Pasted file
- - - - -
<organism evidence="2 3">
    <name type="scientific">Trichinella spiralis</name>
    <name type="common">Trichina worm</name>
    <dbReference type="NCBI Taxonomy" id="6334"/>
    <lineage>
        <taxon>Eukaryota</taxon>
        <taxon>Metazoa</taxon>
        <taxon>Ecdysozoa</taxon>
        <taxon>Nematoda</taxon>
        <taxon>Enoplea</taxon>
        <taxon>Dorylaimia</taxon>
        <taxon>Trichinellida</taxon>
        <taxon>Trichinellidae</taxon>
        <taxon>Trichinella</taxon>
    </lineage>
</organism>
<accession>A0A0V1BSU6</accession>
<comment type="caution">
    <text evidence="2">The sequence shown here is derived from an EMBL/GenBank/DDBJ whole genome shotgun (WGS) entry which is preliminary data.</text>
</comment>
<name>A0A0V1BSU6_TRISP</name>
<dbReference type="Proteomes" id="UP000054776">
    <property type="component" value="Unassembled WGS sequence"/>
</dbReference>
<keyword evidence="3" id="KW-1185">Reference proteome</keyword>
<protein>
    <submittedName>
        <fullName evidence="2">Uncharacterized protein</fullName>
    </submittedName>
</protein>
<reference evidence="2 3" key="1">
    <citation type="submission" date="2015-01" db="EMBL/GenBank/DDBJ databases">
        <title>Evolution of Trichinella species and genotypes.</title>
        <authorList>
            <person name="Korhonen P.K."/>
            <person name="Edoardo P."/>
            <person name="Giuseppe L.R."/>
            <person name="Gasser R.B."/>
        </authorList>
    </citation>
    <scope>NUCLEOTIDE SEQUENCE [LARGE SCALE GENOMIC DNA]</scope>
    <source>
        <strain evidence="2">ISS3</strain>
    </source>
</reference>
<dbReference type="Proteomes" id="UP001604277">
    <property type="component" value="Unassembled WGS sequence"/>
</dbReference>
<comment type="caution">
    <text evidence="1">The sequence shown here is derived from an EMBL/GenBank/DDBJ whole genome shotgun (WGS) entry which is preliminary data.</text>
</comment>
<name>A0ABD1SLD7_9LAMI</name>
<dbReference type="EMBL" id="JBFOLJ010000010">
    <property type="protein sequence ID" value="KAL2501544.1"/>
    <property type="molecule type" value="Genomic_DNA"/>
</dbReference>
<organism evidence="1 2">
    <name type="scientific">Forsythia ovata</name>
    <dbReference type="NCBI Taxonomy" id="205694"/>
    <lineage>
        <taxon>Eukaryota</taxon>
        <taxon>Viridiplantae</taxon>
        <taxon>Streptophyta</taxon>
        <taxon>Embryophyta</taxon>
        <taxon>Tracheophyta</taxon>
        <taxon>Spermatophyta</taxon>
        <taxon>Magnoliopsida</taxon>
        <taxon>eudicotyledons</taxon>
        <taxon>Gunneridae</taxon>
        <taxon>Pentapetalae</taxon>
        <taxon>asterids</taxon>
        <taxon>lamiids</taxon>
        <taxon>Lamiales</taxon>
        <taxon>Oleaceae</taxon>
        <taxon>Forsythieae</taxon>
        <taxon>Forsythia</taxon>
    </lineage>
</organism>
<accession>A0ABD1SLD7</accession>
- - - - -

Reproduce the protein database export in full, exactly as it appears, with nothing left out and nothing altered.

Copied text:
<organism evidence="2 3">
    <name type="scientific">Trichinella spiralis</name>
    <name type="common">Trichina worm</name>
    <dbReference type="NCBI Taxonomy" id="6334"/>
    <lineage>
        <taxon>Eukaryota</taxon>
        <taxon>Metazoa</taxon>
        <taxon>Ecdysozoa</taxon>
        <taxon>Nematoda</taxon>
        <taxon>Enoplea</taxon>
        <taxon>Dorylaimia</taxon>
        <taxon>Trichinellida</taxon>
        <taxon>Trichinellidae</taxon>
        <taxon>Trichinella</taxon>
    </lineage>
</organism>
<accession>A0A0V1BSU6</accession>
<comment type="caution">
    <text evidence="2">The sequence shown here is derived from an EMBL/GenBank/DDBJ whole genome shotgun (WGS) entry which is preliminary data.</text>
</comment>
<name>A0A0V1BSU6_TRISP</name>
<dbReference type="Proteomes" id="UP000054776">
    <property type="component" value="Unassembled WGS sequence"/>
</dbReference>
<keyword evidence="3" id="KW-1185">Reference proteome</keyword>
<protein>
    <submittedName>
        <fullName evidence="2">Uncharacterized protein</fullName>
    </submittedName>
</protein>
<reference evidence="2 3" key="1">
    <citation type="submission" date="2015-01" db="EMBL/GenBank/DDBJ databases">
        <title>Evolution of Trichinella species and genotypes.</title>
        <authorList>
            <person name="Korhonen P.K."/>
            <person name="Edoardo P."/>
            <person name="Giuseppe L.R."/>
            <person name="Gasser R.B."/>
        </authorList>
    </citation>
    <scope>NUCLEOTIDE SEQUENCE [LARGE SCALE GENOMIC DNA]</scope>
    <source>
        <strain evidence="2">ISS3</strain>
    </source>
</reference>
<dbReference type="Proteomes" id="UP001604277">
    <property type="component" value="Unassembled WGS sequence"/>
</dbReference>
<comment type="caution">
    <text evidence="1">The sequence shown here is derived from an EMBL/GenBank/DDBJ whole genome shotgun (WGS) entry which is preliminary data.</text>
</comment>
<name>A0ABD1SLD7_9LAMI</name>
<dbReference type="EMBL" id="JBFOLJ010000010">
    <property type="protein sequence ID" value="KAL2501544.1"/>
    <property type="molecule type" value="Genomic_DNA"/>
</dbReference>
<organism evidence="1 2">
    <name type="scientific">Forsythia ovata</name>
    <dbReference type="NCBI Taxonomy" id="205694"/>
    <lineage>
        <taxon>Eukaryota</taxon>
        <taxon>Viridiplantae</taxon>
        <taxon>Streptophyta</taxon>
        <taxon>Embryophyta</taxon>
        <taxon>Tracheophyta</taxon>
        <taxon>Spermatophyta</taxon>
        <taxon>Magnoliopsida</taxon>
        <taxon>eudicotyledons</taxon>
        <taxon>Gunneridae</taxon>
        <taxon>Pentapetalae</taxon>
        <taxon>asterids</taxon>
        <taxon>lamiids</taxon>
        <taxon>Lamiales</taxon>
        <taxon>Oleaceae</taxon>
        <taxon>Forsythieae</taxon>
        <taxon>Forsythia</taxon>
    </lineage>
</organism>
<accession>A0ABD1SLD7</accession>